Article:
Bottom line, we don’t expect prices to increase at the same rate. But don’t expect prices to go down either. Supply in Fort Lauderdale is still less than 5 months and technically it is still a seller’s market, except maybe in the higher price ranges. Waterfront under a million (if you can find it) is still very competitive, and you can still expect multiple offer scenarios even in the sub $2m range. However, if you have deep pockets you can probably find higher end properties with sellers that are willing to negotiate. Pompano Beach and Lighthouse Point still offer much better value per square foot, but supply is still favoring sellers with only 3.4 months of supply in Pompano.
In the city of Fort Lauderdale we don’t expect single family waterfront homes to appreciate at the same double digit rates we saw last year, but it is technically still a seller’s market, especially in the lower price ranges.
During the first 4 months of 2022 it seemed like a continuation of 2021 with one exception: “New Listings Added” were far below normal for a busy winter season and it finally caught up with us. Inventory is increasing again, especially in the single family markets. Condos are in higher demand with single family homes unaffordable for so many buyers. Housing is in short supply across the board and developers can’t build new homes and condos fast enough to keep up with population growth and ongoing demand. We are definitely feeling a correction, but don’t expect a “bubble” and don’t be surprised if median sales prices continue to appreciate at above normal levels through 2023. South Florida is still a hot market. We are just experiencing a much needed slow down and correction. All economic indicators are good, so there are many reasons to be positive about the future of real estate in South Florida.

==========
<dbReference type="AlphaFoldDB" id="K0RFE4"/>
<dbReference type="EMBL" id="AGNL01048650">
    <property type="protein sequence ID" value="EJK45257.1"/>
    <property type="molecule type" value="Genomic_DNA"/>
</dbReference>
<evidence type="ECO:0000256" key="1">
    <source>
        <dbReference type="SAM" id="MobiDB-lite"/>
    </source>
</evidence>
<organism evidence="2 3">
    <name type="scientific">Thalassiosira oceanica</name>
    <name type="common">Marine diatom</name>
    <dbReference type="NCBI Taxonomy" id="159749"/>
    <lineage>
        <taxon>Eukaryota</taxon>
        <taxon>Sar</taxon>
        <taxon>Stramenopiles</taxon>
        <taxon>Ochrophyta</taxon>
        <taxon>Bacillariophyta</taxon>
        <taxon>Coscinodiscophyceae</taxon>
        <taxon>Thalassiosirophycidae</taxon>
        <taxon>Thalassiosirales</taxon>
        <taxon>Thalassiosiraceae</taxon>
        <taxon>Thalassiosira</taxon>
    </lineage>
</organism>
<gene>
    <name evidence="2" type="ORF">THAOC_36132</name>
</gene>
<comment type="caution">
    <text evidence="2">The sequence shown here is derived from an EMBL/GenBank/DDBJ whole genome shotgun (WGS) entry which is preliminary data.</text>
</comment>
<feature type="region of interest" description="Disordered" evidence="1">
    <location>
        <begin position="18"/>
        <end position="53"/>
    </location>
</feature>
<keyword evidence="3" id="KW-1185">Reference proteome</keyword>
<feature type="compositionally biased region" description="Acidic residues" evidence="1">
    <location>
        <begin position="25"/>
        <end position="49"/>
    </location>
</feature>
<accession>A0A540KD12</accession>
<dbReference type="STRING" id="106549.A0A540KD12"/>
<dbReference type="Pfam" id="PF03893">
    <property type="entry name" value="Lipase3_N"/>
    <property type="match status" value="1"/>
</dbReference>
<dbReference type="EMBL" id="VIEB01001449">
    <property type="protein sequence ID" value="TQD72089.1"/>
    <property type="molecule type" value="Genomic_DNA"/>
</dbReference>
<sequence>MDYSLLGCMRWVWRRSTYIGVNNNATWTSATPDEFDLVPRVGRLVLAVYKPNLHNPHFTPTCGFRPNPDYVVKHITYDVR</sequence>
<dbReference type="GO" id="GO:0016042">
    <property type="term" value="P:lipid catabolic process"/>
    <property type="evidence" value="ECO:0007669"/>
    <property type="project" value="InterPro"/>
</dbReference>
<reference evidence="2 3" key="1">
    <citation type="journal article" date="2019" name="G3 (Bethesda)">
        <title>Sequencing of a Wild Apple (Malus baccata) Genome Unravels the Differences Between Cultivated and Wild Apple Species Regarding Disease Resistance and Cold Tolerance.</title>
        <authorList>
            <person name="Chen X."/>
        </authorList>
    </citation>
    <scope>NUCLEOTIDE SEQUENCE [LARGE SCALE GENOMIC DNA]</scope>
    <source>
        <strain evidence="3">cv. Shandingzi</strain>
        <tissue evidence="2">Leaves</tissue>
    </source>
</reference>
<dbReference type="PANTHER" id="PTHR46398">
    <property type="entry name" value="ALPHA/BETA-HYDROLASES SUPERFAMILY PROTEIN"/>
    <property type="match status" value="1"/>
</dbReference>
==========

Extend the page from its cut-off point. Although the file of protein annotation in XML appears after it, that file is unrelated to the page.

Our advice to our customers? Buyers that want or need to purchase something should bite the bullet and get into the market while they still can. Consider buying less of a home or going with an adjustable rate mortgage to compensate for affordability issues. Sellers trying to maximize their profit might want to take advantage of the huge increases in values over the past year. List your property at a competitive price and you should still realize a nice return on your investment. Whether your buying or selling, make sure you have a local real estate professional on your team. This is not a market where you want to go at it alone.